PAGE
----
With so many new tools there are far more ways to build stuff now than ever, but the tools you choose could make the difference between taking months to ship a product or taking only days.
For a long time devs would just write backends by hand, but this was tedious and time-consuming. Now we have services like Firebase, Hasura, Nhost, and Supabase that speed up development by taking care of backend features like databases, API endpoints, user authentication, and storage.
Firebase was one of the first solutions but it was proprietary software, a huge turnoff for many devs. Then came Hasura in 2017, an open-source solution that enabled a low-code GraphQL interface to access your PostgreSQL database along with your other standard Postgres features. Nhost came shortly after, providing Hasura as a service along with other backend features like authentication and storage.
And then in 2020 came Supabase, positioned as an open-source alternative to Firebase. It’s hard not to hear about how great Supabase is, but for the past few years I’ve avoided it because I was just so happy with Hasura and Nhost.
GraphQL promised a simpler developer experience where you could fetch the exact data you needed, but if you’ve ever written your own GraphQL resolvers you know this is only a half-truth. Sure, it’s arguably easier for frontend dev work, but now every column of every table is essentially an API endpoint you have to write a resolver for. Many times it was easier to just build normal REST APIs.
Hasura fixed all of this.
It provided instant CRUD-based resolvers for queries and mutations, with filters and operators, on every table and column, along with access to role-based authorization.
It’s so refreshing to be able to use well-designed abstractions that automate boring tasks while still providing the option to drop down to code for flexibility and customizability, and that’s what Hasura provides.
Anything from creating tables to adding auth policies and custom SQL, to constructing queries is just a click away.
It opens up access to data so much more because the barrier of entry is so much lower, you no longer need to think in code, you just click what you want, as if you were online shopping in your database.
One of my biggest gripes with GraphQL was how much crap you needed to add just to use it. Large libraries to make graphql requests graphql-ify your data.
Hasura sits in between your server and database and requires no glue code or extra libraries. It’s agnostic in what you use in your code as it only exposes an HTTP endpoint to connect to.
For one, a large part of Hasura’s focus over the past couple of years has been to support more databases, but these updates provided little to no value for the average developer. Along with their recent pricing changes, it seems they’re focusing a lot more on their enterprise clients and that worries me for the future of the open-sourced community edition of Hasura.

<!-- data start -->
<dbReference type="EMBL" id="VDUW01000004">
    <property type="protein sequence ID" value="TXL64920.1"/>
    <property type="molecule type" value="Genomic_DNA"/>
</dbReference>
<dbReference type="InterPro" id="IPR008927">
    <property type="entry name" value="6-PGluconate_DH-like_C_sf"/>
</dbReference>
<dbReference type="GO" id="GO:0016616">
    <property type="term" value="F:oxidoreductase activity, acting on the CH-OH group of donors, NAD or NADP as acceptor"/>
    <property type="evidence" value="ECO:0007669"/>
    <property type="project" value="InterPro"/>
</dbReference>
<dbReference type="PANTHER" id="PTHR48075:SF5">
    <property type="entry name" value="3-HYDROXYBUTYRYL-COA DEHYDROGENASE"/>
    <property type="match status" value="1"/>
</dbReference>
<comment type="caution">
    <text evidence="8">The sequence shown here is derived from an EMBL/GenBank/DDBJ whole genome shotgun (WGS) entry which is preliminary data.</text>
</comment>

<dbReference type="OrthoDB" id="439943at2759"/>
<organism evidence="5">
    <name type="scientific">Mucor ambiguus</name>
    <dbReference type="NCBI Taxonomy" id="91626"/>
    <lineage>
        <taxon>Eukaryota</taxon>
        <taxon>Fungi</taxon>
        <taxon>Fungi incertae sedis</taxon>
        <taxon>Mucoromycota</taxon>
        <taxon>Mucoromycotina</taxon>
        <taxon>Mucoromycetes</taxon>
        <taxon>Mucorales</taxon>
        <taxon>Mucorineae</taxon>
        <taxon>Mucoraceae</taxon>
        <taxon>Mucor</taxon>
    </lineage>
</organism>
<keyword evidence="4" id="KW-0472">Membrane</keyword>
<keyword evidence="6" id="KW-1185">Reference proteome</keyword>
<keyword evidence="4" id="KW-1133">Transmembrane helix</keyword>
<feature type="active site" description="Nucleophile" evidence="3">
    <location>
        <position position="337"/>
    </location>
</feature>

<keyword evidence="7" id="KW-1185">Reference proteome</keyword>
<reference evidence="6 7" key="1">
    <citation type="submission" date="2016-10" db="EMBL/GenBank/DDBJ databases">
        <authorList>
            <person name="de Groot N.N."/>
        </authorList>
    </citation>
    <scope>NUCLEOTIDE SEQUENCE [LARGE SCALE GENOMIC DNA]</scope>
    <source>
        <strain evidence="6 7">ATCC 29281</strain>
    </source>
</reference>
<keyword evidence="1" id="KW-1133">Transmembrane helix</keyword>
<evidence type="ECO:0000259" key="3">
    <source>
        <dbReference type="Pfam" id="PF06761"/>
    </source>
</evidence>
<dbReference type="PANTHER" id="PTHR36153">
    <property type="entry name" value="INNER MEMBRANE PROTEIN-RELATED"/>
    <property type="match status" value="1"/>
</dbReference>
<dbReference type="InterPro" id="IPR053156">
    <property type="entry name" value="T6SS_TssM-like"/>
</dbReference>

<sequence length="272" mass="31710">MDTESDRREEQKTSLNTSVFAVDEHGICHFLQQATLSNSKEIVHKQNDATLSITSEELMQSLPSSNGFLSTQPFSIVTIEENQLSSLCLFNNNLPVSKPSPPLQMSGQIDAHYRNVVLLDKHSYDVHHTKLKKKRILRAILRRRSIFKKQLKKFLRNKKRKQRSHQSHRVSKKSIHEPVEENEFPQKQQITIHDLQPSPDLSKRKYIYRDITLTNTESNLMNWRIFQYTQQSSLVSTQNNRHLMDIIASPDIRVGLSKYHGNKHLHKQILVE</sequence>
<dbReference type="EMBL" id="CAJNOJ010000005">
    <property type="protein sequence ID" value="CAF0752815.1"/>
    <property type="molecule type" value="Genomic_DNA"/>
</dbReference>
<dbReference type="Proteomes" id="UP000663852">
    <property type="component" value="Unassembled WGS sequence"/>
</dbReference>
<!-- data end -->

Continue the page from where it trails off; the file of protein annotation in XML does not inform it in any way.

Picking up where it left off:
And two, Nhost, perhaps the best provider for Hasura as a service, with auth and storage included, recently changed their free tier pricing from allowing unlimited active free projects to one active free project. I like my free stuff, and Supabase offers 2 free active projects, that’s 2x more than 1!
But also because despite being a separate entity, Nhost is inherently tied to Hasura and I don’t like the direction Hasura is going in.
Ever since its launch, Supabase has been crushing it with new features, documentation, marketing, and support, even launching support for new hotnesses like pg_vector and text embeddings that enable new AI-related workflows.
For the most part, the development flow is similar.
Things like creating tables and updating columns can be done with a point-and-click UI. The main differences I found were:
Things like accessing data within your DB and setting auth policies require actual code, whether with SQL or through their client library. It’s much easier to build queries with button clicks in Hasura than it is through writing code with Supabase.
In Hasura, migration files are automatically written after every database update. If you use Nhost for Hasura then migrations are automatically deployed when your specified production branch is pushed. It’s a huge timesaver.
With Supabase, migrations need to be done manually through their CLI, though they do have a diffing command that comes in handy.
Though Supabase has released support for GraphQL it’s still relatively new and doesn’t have the same level of support for many features in GraphQL as Hasura, some of which include:
- Support for nested mutations
- Querying by primary key
- Certain filters
- Better GraphQL editor with query builder and recent history in sidebar
In terms of productivity, I’d have to go with Hasura, specifically with Nhost. The low-code UI Hasura provides, combined with Nhost’s supporting features and infrastructure, are just too good. I don’t have to think about code when interacting with my DB. It’s point-and-click to build tables, auth policies, queries, and mutations, all while maintaining the ability to drop down to code if needed.
Supabase is still a great choice and I’ll be trying it out for my next few projects.
Besides the better documentation, more active community, and more generous free tier, I think Supabase is better aligned in the long term for the average developer because of Hasura’s focus on enterprise clients and Nhost’s dependency on Hasura. Also, if Supabase keeps up their pace it won’t be long before they close the gaps they have between them and Hasura and Nhost.
Not having access to Hasura’s UI is quite a loss but SQL is a powerful language that’s not going anywhere and this makes for a good excuse to get more proficient in it. Plus, with Supabase’s recently added AI docs helper, writing SQL is only going to get easier.
Other than that, Supabase offers the same features I care about and I think it’s a good idea to explore new options to keep from vendor dependency.